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NVIDIA VXGI is an implementation of a global illumination algorithm known as Voxel Cone Tracing. Global illumination computes all lighting in the scene, including secondary reflections of light of diffuse and specular surfaces. Adding GI to the scene greatly improves the realism of the rendered images. Modern real-time rendering engines simulate indirect illumination using different approaches, which include precomputed light maps (offline GI), local light sources placed by artists, and simple ambient light.

The VXGI library calculates one-bounce diffuse indirect illumination effects using the voxel cone tracing method [1]. This means that light can be reflected by one diffuse surface prior to illuminating the surface visible to the observer; caustics (specular or refracted indirect illumination) are not supported, but specular reflections on the observed surfaces are simulated. The library can also simulate illumination from a uniform sky color or from an environment cubemap. Using the library makes it unnecessary to use an additional ambient occlusion pass (using SSAO or similar algorithms).



VXGI headers, libraries and DLLs

/samples/nvidia/vxgi/*.h VXGI header files
/samples/nvidia/vxgi/*.lib VXGI library files (compiled with VX 2013)
/samples/nvidia/vxgi/examplecode/... Exemplar implementation of the rendering backend (a layer between VXGI and D3D11)
/samples/bin/{x86,x64}/GFSDK_VXGI*.dll VXGI DLLs (one per platform)


/doc/... Documentation files

Sample files

/samples/GFSDK_VXGI_Samples_2013.sln The solution file that contains the sample projects
/samples/AmbientOcclusion/... The Ambient Occlusion sample source code
/samples/GlobalIllumination/... The Global Illumination sample source code
/samples/media/... Scene files used in the samples
/samples/nvidia/utils/... Helper code for window, D3D device and camera manipulation

Getting Started

To start using VXGI with your rendering engine, you should:

  1. Add a reference to GFSDK_VXGI_x64.lib or GFSDK_VXGI_x86.lib.
  2. Put GFSDK_VXGI_x64.dll or GFSDK_VXGI_x86.dll into the output directory of the project.
  3. Copy or include the files GI_InterfaceD3D11.cpp and GI_InterfaceD3D11.h into the project to get a reference implementation of the rendering backend (Direct3D proxy).
  4. Use the latest available version of NVAPI library – it’s required for certain features in the backend implementation, specifically SLI support and extended rasterizer state.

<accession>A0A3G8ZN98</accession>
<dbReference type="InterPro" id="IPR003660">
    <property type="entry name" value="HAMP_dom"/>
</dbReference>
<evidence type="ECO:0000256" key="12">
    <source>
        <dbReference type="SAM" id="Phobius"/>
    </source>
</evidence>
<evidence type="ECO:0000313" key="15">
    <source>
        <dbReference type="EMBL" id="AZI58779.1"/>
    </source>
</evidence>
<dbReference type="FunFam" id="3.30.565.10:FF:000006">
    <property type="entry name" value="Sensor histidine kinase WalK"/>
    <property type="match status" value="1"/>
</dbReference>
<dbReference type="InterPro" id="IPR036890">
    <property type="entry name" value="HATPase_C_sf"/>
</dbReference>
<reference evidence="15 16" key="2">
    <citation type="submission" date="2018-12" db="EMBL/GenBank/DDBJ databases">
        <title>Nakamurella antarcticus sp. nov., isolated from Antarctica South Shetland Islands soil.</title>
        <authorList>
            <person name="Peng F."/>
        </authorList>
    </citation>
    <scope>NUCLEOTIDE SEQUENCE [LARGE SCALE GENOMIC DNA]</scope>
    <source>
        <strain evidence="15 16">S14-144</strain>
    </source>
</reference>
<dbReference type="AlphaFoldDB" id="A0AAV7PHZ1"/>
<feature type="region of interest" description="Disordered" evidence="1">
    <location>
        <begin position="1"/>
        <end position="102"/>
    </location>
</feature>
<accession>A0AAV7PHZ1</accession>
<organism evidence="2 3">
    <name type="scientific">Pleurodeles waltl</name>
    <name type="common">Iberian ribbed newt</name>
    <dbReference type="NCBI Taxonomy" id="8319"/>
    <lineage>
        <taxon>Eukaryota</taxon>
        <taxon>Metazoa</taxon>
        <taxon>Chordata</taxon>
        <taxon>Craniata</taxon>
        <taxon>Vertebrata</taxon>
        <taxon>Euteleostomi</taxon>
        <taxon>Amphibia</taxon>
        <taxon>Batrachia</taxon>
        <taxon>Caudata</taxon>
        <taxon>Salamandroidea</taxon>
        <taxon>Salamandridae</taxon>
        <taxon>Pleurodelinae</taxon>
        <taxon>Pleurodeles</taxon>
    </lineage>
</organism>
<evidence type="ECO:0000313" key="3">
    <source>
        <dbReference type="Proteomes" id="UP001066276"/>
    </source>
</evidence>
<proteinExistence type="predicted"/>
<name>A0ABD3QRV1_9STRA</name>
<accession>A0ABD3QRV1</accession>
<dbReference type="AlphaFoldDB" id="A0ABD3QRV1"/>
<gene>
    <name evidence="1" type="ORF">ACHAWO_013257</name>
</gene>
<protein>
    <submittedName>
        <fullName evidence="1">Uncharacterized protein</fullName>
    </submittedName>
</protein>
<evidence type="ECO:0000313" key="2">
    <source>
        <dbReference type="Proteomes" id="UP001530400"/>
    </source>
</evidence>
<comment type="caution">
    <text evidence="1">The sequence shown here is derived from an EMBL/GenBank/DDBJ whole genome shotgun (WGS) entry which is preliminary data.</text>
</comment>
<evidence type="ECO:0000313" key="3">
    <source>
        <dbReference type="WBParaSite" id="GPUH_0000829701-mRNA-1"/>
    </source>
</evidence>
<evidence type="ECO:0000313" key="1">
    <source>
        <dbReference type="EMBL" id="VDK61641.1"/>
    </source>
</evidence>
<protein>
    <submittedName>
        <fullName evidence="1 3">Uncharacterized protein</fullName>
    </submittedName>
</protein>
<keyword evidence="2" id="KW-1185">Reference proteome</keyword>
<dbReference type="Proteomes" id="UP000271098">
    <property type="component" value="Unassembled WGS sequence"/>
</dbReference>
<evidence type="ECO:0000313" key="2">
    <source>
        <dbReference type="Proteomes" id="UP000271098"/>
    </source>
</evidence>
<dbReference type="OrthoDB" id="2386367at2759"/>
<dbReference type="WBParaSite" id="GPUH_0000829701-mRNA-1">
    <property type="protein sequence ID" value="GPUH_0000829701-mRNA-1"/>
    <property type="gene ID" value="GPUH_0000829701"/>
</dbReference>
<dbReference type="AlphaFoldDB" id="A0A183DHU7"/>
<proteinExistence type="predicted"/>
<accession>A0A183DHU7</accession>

5. Include GI_Interface.h to get all VXGI interface declarations.
  6. Implement VXGI::IErrorCallback to receive error messages from VXGI.

To get an indirect illumination channel from the VXGI library, the following actions have to be taken by the application:

  1. Create a GI object (instance of VXGI::IGlobalIllumination) by calling VFX_VXGI_CreateGIObject(…), providing it with the rendering system interface (a proxy for Direct3D 11 and eventually OpenGL) and parameters that define the quality of the voxel representation.
  2. Create a GI tracer (instance of VXGI::IViewTracer) by calling VXGI::IGlobalIllumination::createNewTracer(…).
  3. Create voxelization geometry and pixel shaders, at least one of each.
    1. The voxelization geometry shader can be easily created from the shader in the previous stage (that is, vertex shader or domain shader) by calling VXGI::IGlobalIllumination::createVoxelizationGeometryShaderFromVS(…) or VXGI::IGlobalIllumination::createVoxelizationGeometryShaderFromDS(…).
    2. A simple voxelization pixel shader can be created by calling VXGI::IGlobalIllumination::createVoxelizationDefaultPixelShader(…). This pixel shader is only good for voxelizing solid geometry for opacity, i.e. it doesn’t support alpha testing or emissive materials. Note that this shader also doesn’t expect any custom attributes to be passed through the geometry shader, so if there are some, there will be D3D runtime warnings.
    3. A more advanced voxelization pixel shader can be created by calling VXGI::IGlobalIllumination::createVoxelizationPixelShader(…), which compiles custom HLSL source code written by the application developer. The rules that have to be followed by this code are covered in the comments to the declaration of that function.
    4. All kinds of voxelization shaders and custom cone tracing shaders as well can be compiled once and then reused. To do that, first compile the shader using one of the create… functions; then call VXGI::IUserDefinedShaderSet::getBinary(…) and store the binary somewhere; later call VXGI::IGlobalIlluminaion::loadUserDefinedShaderSet(…) to restore the shaders from the binary representation.
  4. Voxelize the scene using this sequence of calls:
    1. VXGI::IGlobalIllumination::prepareForOpacityVoxelization(…). This method collects information about which regions of the scene need to be updated on the current frame, and returns performOpacityVoxelization and performEmittanceVoxelization predicates that tell the application whether it should do opacity and emittance voxelization, respectively, on this frame. It also collects references to reflective shadow maps (RSMs) for scene lights, if they are provided in the array of LightDesc structures.